Warm Springs residents again told to boil drinking water (copy)

Flint Scott, a Confederated Tribes of Warm Springs member, moves a rack of 5-gallon containers of water while working at the distribution center in August 2019. The water was collected in 2019 when residents were asked to boil their water before they used it. The tribes have an outdated water system that has been plagued in recent years by failing pumps and cracked pipes.

Oregon is expected to receive a total of $92,079,000 in federal funding in 2022 from the Infrastructure Investment and Jobs Act, which was signed into law last month.

The bipartisan effort — championed by President Joe Biden, who made it one of his top legislative priorities in his first year in office — earmarks more than $50 billion toward strengthening crucial water infrastructure projects. That includes:

• $20 billion for safe drinking water.

• $15 billion in dedicated funding to replace lead pipes.

• $12 billion to ensure clean water for communities.

• $1.8 billion to protect regional waters.

• $135 million for additional water improvements.

The $92 million state revolving fund Oregon is slated to receive will be the first of five yearly installments.

"Access to safe and reliable drinking water is critical for our communities to stay healthy and thrive," U.S. Rep. Suzanne Bonamici said in a written statement Wednesday.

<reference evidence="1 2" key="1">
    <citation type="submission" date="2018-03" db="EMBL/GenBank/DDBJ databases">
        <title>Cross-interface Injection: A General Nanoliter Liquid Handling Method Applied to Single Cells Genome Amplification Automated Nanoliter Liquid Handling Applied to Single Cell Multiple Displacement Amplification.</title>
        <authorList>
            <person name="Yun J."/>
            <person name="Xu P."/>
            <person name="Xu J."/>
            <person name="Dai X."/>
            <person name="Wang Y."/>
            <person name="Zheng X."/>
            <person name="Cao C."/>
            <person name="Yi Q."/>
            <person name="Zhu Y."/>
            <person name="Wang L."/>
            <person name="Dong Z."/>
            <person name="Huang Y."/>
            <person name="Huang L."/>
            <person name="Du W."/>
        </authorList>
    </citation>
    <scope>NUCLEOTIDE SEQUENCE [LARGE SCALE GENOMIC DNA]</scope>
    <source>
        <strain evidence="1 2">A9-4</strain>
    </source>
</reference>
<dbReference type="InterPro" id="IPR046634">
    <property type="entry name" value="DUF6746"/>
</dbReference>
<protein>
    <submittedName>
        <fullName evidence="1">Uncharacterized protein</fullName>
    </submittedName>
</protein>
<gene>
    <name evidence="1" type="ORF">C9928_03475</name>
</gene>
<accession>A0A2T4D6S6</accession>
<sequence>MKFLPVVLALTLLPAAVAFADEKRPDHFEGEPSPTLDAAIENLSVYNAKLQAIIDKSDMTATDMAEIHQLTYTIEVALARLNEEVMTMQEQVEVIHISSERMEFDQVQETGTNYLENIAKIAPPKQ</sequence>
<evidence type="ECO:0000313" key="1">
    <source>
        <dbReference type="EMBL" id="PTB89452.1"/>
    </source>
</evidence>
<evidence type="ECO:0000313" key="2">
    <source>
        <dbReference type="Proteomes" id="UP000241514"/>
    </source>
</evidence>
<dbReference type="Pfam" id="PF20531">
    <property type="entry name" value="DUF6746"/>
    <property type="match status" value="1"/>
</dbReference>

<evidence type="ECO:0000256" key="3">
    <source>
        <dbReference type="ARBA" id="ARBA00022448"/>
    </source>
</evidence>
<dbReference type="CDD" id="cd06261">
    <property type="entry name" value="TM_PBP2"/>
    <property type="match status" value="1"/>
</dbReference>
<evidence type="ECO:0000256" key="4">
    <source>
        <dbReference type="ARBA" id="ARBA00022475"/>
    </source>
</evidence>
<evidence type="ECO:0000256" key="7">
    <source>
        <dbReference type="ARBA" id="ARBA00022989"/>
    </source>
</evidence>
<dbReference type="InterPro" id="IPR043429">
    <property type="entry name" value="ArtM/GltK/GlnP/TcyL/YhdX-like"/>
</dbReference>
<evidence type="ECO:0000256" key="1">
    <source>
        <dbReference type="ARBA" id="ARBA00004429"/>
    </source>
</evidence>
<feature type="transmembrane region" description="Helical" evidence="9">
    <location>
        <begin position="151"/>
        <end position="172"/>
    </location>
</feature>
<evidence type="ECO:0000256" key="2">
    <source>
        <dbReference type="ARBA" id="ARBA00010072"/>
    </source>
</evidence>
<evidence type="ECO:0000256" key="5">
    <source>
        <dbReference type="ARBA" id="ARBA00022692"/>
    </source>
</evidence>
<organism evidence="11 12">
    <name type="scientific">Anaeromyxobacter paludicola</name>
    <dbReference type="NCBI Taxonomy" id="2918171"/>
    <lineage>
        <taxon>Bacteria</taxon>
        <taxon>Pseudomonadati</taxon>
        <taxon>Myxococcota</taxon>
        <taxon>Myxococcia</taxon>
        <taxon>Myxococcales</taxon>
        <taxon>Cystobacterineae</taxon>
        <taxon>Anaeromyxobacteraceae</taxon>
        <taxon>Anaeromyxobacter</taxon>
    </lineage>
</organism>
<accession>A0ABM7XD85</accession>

"Lead and contaminants pose serious health threats to Oregonians," Bonamici added. "As a mom and a policymaker, I'm especially concerned about making sure our kids can drink clean water at home and at school. This federal investment of $92 million will provide clean safe drinking water to hundreds of thousands of Oregonians. That's what it means to build back better."

The funds, while much welcome, will only put a small dent in what is required, with Oregon cities needing at least $23 billion over the next two decades to to fund the cost of repairing, replacing and upgrading water infrastructure, according to a recent survey conducted by the League of Oregon Cities and Portland State University's Center for Public Service.

While details on how the money will be broken down in Oregon are yet to be released, the bill is intended to achieve a number of key initiatives laid out by the U.S. Environmental Protection Agency, which include targeting disadvantaged communities, making progress toward lead-free water for all, and tackling "forever chemicals" like perfluoroalkyl and polyfluoroalkyl substances and other emerging contaminants.

Tribal communities across the nation are slated to receive a total of $154,080,000 in funding in 2022. This could be critical for communities like Confederated Tribes of Warm Springs, where most residents don't have access to clean drinking water.

The reservation's decades-old pipes and pumps have failed multiple times in recent years, forcing community members to rely on donated water and supplies from donations and their Emergency Management team.

"Soon, the Congress has a chance to make a real down payment on building a new system that fulfills America's treaty obligations to Native American tribes," U.S. Sen. Ron Wyden told OPB during a press conference at Warm Springs in October.

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